tion of the character which actually distinguishes it from prose. I come, after some embarrassment, to the conclusion, that poctry is “the suggestion, by the imagination, of noble grounds for the noble emotions.” I mean, by the noble emo tions, those four principal secret passions—Love, Veneration, Admiration, and Joy (this latter especially, if unselfish); and their opposites—Hatred, Indignation (or Scorn), Horror, and Grief—this last, when unselfish, becoming Compassion. These passions in their various combinations constitute what is called “poetical feeling,” when they are felt on noble grounds, that is, on great and true grounds. Indignation, for instance, is a poetical feeling, if excited by serious injury; but it is not a poetical feeling if entertained on being cheated out of a small sum of money. It is very possible the manner of the cheat may have been such as to justify considerable indignation; but the feeling is nevertheless not poetical, unless the grounds of it be large as well as just. In like manner, energetic admiration may be excited in certain minds by a display of fireworks, or a street of handsome shops; but the feeling is not poetical, because the grounds of it are false, and therefore ignoble. There is in reality nothing to deserve admiration either in the firing of packets of gunpowder, or in the display of the stocks of warehouses. But admiration excited by the budding of a flower is a poetical feeling, because it is impossible that this manifestation of spiritual power and vital beauty can ever be enough admired. / Farther, it is necessary to the existence of poetry that the grounds of these feelings should be furnished by the imagination. Poetical feeling, that is to say, mere noble emotion, is not poetry. It is happily inherent in all human nature deserv. ing the name, and is found often to be purest in the least . sophisticated. But the power of assembling, by the help of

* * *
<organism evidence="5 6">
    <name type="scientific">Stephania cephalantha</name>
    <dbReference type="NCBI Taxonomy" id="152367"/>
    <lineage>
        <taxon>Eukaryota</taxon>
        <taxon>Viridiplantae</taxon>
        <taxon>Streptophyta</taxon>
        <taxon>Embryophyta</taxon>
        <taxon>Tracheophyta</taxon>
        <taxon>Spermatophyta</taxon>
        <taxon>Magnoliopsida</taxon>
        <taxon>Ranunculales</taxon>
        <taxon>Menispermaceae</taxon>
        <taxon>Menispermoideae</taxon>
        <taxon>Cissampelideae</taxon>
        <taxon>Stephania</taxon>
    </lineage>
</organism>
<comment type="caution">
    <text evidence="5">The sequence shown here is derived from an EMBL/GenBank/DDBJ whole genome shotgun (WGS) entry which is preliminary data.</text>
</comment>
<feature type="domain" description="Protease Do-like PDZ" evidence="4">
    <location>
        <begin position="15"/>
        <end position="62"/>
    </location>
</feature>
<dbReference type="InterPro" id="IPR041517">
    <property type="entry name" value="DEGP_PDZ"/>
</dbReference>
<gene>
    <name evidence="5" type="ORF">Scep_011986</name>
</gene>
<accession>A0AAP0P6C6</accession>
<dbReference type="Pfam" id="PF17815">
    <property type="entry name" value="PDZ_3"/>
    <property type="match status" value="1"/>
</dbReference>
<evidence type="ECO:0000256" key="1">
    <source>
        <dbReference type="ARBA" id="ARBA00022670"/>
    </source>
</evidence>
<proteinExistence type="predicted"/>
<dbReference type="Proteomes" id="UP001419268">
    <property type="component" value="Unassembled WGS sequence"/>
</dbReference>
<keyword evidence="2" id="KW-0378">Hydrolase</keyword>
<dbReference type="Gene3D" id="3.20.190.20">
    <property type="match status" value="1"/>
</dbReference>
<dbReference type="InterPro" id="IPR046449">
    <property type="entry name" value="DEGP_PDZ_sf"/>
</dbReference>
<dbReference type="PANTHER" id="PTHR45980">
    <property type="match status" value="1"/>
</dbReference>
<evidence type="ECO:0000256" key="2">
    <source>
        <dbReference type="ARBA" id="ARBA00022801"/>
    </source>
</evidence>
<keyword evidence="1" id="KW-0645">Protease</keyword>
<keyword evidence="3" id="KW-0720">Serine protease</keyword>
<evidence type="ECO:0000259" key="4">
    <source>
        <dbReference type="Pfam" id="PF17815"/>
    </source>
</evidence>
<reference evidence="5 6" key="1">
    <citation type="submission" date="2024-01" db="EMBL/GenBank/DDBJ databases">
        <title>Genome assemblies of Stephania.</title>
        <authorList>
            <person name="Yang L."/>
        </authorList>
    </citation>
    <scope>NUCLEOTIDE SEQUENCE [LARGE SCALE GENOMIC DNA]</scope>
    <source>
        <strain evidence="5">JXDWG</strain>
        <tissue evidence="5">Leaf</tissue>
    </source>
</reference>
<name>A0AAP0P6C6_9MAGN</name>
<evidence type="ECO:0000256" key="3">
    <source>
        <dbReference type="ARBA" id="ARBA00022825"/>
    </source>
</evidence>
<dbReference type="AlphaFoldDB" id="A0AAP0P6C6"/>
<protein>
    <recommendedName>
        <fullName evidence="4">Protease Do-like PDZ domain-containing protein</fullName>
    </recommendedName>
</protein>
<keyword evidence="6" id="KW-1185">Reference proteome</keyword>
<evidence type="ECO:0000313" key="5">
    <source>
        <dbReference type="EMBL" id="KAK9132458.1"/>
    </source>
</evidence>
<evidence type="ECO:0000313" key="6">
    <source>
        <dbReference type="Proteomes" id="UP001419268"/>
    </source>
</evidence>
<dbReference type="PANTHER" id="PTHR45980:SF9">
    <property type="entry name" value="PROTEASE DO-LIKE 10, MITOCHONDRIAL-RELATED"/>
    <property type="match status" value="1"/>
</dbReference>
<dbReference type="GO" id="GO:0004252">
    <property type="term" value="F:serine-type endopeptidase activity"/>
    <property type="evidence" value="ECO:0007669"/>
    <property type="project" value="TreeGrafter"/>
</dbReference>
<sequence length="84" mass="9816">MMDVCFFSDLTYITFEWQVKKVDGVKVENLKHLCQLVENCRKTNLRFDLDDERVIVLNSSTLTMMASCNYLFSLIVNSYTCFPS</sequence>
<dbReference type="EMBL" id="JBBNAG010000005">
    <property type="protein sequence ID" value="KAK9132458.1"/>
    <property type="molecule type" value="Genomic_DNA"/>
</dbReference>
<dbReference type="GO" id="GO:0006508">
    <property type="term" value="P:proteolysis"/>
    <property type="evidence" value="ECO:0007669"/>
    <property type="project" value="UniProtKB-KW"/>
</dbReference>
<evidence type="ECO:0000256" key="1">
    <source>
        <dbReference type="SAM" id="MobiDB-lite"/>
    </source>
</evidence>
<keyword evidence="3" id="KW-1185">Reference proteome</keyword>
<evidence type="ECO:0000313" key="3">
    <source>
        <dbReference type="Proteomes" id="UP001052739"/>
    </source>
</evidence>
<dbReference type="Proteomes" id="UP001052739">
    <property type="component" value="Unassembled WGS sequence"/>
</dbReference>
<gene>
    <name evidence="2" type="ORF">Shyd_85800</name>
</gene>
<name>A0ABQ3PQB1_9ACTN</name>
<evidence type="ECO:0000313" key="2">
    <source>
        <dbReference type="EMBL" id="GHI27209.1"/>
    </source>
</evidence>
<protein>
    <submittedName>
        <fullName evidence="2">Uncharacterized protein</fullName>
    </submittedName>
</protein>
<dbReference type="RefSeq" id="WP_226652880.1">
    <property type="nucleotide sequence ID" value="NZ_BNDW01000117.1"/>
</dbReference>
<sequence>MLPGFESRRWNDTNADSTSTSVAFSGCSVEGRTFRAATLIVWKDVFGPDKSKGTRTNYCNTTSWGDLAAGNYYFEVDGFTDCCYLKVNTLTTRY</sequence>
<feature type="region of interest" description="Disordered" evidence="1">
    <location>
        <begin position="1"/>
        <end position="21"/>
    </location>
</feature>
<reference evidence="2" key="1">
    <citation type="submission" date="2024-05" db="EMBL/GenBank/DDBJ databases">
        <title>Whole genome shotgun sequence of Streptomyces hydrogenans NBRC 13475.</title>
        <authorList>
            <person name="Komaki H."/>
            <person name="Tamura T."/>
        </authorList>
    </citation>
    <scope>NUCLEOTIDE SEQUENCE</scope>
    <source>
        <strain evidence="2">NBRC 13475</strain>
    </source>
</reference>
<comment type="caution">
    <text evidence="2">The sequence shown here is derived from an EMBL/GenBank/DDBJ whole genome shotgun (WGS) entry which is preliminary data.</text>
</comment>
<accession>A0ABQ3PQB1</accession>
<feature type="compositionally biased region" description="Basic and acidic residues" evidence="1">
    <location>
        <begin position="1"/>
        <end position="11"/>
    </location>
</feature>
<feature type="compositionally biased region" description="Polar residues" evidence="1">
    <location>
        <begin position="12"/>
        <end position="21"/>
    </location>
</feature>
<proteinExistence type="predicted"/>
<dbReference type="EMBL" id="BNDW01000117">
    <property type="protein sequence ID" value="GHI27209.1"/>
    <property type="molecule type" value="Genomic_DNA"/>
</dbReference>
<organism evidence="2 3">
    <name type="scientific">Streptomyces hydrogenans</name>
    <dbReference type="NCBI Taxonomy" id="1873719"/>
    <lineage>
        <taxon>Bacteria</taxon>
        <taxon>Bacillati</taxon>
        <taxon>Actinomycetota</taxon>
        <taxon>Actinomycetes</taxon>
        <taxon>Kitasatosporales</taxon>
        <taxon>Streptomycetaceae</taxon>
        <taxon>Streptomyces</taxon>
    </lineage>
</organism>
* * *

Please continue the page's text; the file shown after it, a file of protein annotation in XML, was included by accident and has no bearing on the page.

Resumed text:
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the imagination, such images as will excite these fuelings, is the power of the poet or literally of the “Maker.”